Corporate Governance n Japan and Australia Comparison Essay by Master Researcher

Corporate Governance n Japan and Australia
An in-depth comparison of corporate governance in Japan and Australia.
# 35802 | 5,400 words | 26 sources | MLA | 2002 | US

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This paper explains corporate governance and stakeholder theory and explores the Australian and Japanese systems of corporate governance. The paper discusses the implications of these laws for international investors and looks at the moral and ethical support for the stakeholder theory. The paper shows how the Australian and Japanese systems are at two different extremes and suggests that perhaps a combination of the two concepts of stakeholder and shareholder would provide the needed balance.

Introduction: What is Corporate Governance?
Stakeholder Theory
Identification of Stakeholders
An Ethical Model
Blair's view of a Stakeholder
The Question Of 'Ownership'
Comparison Between Australian And Japanese Requirements
Japanese system of corporate governance
Environmental issues
The Rights of Shareholders Vs. the Rights of Stakeholders
Stakeholder interests in the Japanese system
Keiretsu System
The Japanese System and International Investors
Legal Perspective in Australia
The Current State Of Australian Corporations Law: Can Company Directors and Managers Exercise the Stakeholder Theory Discretion
Introduction of the Stakeholder Theory into Australian Corporate Governance
Institutional investors
Increase of Directors' Discretion
Revisiting Case Law
Further Developing Corporate Governance Codes and Practices
Future Companies: == A Report prepared in Britain
Moral and Ethical Support for the Stakeholder Theory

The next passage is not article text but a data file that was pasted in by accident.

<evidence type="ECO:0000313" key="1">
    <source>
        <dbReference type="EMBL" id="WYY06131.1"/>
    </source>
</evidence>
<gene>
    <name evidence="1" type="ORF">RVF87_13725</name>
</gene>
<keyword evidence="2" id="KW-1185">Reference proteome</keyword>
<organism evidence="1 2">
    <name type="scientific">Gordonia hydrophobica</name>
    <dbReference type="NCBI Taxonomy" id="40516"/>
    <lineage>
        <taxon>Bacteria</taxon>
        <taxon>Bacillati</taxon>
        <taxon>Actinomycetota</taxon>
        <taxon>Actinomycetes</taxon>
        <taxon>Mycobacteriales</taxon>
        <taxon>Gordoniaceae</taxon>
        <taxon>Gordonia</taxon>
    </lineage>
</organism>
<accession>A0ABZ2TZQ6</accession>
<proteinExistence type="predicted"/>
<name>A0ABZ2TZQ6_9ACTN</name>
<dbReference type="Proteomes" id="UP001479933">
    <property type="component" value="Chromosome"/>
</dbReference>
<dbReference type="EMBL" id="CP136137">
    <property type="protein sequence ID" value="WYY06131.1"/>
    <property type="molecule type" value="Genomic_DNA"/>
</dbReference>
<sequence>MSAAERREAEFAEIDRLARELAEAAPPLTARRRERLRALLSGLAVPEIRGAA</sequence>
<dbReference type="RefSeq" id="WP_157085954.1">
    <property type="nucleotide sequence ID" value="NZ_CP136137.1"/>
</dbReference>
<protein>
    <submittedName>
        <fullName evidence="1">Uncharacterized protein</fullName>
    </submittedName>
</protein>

From the Paper:

"The style of leadership set by the board of directors and the degree of cooperation between the board and the senior management team determines the quality of governance. The employment of competent and ethical people, and efficient systems and processes to manage and monitor the performance of the Organization, including the board of directors and senior management, good communication and accountability to all stakeholders, will go to make up good governance. However, over the last one hundred and fifty years the fundamental purpose of corporate structure has changed from mere maximization of corporate profit to increase shareholder wealth to also caring for societal considerations and the welfare and rights of the employees, suppliers and subcontractors and other ethical .considerations including fulfilling obligations to government and a genuine concern for the environment.
"The realization has dawned that "the modern corporation naturally creates interdependencies with a variety of groups who have their own concerns with respect to the corporation, such as employees, customers, suppliers and members of the communities in which the corporation operates." ( Donaldson T and Preston LE, 1994)"

Cite this Comparison Essay:

APA Format

Corporate Governance n Japan and Australia (2003, October 21) Retrieved March 26, 2023, from

MLA Format

"Corporate Governance n Japan and Australia" 21 October 2003. Web. 26 March. 2023. <>